Landscape Design: Beautiful Yards Blend Hardscape and Softscape
Are you designing – or redesigning – your yard? It's important for you to know there are two basic components to landscape design: hardscape and softscape. Blended thoughtfully, they lay the groundwork for a harmonious whole … a yard that looks lovely and is practical and comfortable for your family to enjoy. Find out more about the role of hardscape and softscape in your exterior design.
What is Hardscape?
Hardscape is exactly what its name suggests – the hard, permanent aspect of your landscaping. It is human-made and utilizes durable materials like wood, stone, brick, tile, or concrete. Hardscape plays a vital role in your landscape architecture; it levels the soil, limits erosion, and defines various spaces for all your outdoor activities. Here are the most popular hardscape features:
Fence – A fence works to define boundaries. For instance, it might keep small children or animals out of a vegetable garden, or safeguard your privacy outdoors. If your hardscape design includes a swimming pool, safety fencing is required by law.
Path – A garden path, walkway, or sidewalk protects the lawn around it and allows access to garden beds without the danger of trampling them.
Patio – A patio is a comfortable space for lounging and entertaining, especially when it offers a choice of sun or shade. It also provides a safe, fireproof surface for your grill, fire pit, or outdoor kitchen.
Planters – Choose the right planters for easier, more productive gardening. Plant pots can be moved to catch the brightest sunrays, vertical containers make the most of your planting space, and raised beds minimize wear and tear on your knees.
Retaining wall – The primary purpose of a retaining wall is to keep soil from eroding on steep hills; this will allow you to reconfigure your land – for example, by terracing a slope. Your retaining wall may also do double duty as attractive rustic seating.
Shelter – An outdoor shelter could be called a “mini-building.” A pergola, gazebo, or arbor blends its dainty appearance with a down-and-dirty practical side, sheltering from sun and supporting climbing plants.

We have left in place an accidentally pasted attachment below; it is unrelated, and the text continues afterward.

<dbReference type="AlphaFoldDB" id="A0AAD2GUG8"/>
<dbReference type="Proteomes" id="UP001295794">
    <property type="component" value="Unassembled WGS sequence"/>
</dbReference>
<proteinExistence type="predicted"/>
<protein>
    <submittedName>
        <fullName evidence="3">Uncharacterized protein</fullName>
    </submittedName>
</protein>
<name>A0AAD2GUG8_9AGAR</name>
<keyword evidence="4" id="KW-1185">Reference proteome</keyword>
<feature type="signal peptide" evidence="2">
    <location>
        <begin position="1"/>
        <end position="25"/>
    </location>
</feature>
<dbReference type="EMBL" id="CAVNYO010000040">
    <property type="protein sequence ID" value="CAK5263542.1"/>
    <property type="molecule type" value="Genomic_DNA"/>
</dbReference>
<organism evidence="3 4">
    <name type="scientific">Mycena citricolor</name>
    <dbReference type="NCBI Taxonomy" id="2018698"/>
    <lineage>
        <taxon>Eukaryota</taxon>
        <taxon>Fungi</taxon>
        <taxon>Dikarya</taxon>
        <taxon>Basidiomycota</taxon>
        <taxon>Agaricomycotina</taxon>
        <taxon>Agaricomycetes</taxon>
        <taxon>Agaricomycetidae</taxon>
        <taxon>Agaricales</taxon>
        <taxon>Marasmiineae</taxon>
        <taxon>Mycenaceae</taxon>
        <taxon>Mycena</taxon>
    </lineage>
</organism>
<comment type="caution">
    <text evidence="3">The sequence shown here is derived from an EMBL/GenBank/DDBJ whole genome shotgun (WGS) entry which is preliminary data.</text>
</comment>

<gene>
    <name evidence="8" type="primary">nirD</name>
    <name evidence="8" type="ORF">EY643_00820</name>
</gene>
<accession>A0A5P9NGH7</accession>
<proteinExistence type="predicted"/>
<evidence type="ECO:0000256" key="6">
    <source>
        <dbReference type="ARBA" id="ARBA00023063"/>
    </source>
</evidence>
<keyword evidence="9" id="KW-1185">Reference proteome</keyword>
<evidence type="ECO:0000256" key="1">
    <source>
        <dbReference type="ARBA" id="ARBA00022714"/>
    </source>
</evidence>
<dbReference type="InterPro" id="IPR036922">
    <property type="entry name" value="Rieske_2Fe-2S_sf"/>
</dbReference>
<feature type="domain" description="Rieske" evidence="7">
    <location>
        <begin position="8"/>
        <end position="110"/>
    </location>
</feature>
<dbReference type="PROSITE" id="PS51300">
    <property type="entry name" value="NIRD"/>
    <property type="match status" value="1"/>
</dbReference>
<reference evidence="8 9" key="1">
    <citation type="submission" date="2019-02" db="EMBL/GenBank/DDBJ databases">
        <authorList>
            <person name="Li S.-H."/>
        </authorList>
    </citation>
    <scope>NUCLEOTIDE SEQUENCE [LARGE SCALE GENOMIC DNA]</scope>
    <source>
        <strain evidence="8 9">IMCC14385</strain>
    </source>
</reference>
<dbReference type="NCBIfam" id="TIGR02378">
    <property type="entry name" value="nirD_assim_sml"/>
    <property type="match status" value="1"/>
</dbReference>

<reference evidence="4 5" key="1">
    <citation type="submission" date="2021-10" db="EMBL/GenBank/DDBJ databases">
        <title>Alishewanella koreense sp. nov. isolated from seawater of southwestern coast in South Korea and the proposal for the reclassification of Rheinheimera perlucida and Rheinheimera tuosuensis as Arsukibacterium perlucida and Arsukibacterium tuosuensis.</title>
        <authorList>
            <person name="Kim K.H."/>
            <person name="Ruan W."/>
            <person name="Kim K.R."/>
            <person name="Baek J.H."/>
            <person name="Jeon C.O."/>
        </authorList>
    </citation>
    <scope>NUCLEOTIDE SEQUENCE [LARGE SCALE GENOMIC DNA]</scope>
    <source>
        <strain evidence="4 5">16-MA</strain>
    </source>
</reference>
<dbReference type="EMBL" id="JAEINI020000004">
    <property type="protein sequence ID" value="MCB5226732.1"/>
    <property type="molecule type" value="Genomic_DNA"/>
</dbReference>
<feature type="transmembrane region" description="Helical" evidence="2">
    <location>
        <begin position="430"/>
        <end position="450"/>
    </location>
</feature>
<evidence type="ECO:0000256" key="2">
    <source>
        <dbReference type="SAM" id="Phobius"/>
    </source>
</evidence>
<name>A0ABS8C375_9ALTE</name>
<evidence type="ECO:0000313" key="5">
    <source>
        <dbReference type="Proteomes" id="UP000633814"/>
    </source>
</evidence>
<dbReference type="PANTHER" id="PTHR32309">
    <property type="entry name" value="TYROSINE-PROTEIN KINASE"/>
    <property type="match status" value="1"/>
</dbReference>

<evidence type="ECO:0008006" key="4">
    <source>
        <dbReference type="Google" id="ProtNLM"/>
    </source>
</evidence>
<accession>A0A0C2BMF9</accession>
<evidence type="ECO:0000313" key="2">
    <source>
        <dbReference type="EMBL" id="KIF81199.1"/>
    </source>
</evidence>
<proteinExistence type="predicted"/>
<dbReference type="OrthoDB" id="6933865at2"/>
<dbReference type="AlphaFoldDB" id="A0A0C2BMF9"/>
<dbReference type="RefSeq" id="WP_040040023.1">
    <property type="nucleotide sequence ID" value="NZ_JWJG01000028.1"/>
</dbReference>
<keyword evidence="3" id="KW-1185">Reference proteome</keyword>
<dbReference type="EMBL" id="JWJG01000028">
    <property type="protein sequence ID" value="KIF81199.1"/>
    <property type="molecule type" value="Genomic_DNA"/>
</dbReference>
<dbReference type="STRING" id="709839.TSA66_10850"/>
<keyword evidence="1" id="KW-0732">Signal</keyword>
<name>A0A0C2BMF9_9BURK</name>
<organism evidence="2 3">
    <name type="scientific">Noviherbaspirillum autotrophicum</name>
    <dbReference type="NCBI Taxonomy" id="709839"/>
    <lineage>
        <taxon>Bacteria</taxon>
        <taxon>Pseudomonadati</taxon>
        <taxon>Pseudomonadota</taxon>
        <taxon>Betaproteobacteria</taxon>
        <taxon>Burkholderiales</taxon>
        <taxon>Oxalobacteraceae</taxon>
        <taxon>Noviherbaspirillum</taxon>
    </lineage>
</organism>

Water feature – Water features like ponds or waterfalls add a Zen-like soothing element to your backyard. (So your relaxation won’t be interrupted by pesky mosquitoes, install a circulating pump in your water feature – or add mosquito-eating fish.)
What is Softscape?
Softscape refers to the softer side of your backyard landscaping. Changing and vital, it includes the soil and all sorts of plants ... from tiny blades of grass to tall trees:
Trees – Trees cool your yard, not only with their shade, but also via the water vapor that evaporates from their leaves. When they host a swing or a tree fort, they truly make a house a home. What’s more, trees welcome birds and bees to your yard.
Hedge – A hedge is perhaps the classiest form of privacy fence, certainly less "in your face" than chain link. As well, by acting as a screen against summer sun and winter winds, a hedge can reduce your heating and cooling costs.
Shrubs – Individual shrubs are ideal for accenting handsome architecture, such as stately columns in front of your home.
Flower garden – Flowers please two senses, both sight and smell. Put in colorful flowerbeds to beautify your home and add instant curb appeal. Consider a scent garden if you use your deck for evening entertaining, when blooms are less visible.
Vegetable garden – Nothing tastes better than fresh organic greens, just picked from your own vegetable patch. Veggie gardening is a great activity for kids -- fun and educational!
Grass or other groundcover – Although many homeowners are concerned mainly with the look of their lawn, grass or other groundcover has the essential job of reducing soil erosion. Besides, it feels so nice underfoot!
Soil – Soil is the basis of all your softscape. Having your soil tested (and remediated if necessary) will help you keep it in great shape for growing.
For expert landscape design that will make the most of your outdoor space, consult a professional.
Laura Firszt writes for networx.com.
Updated December 20, 2018.
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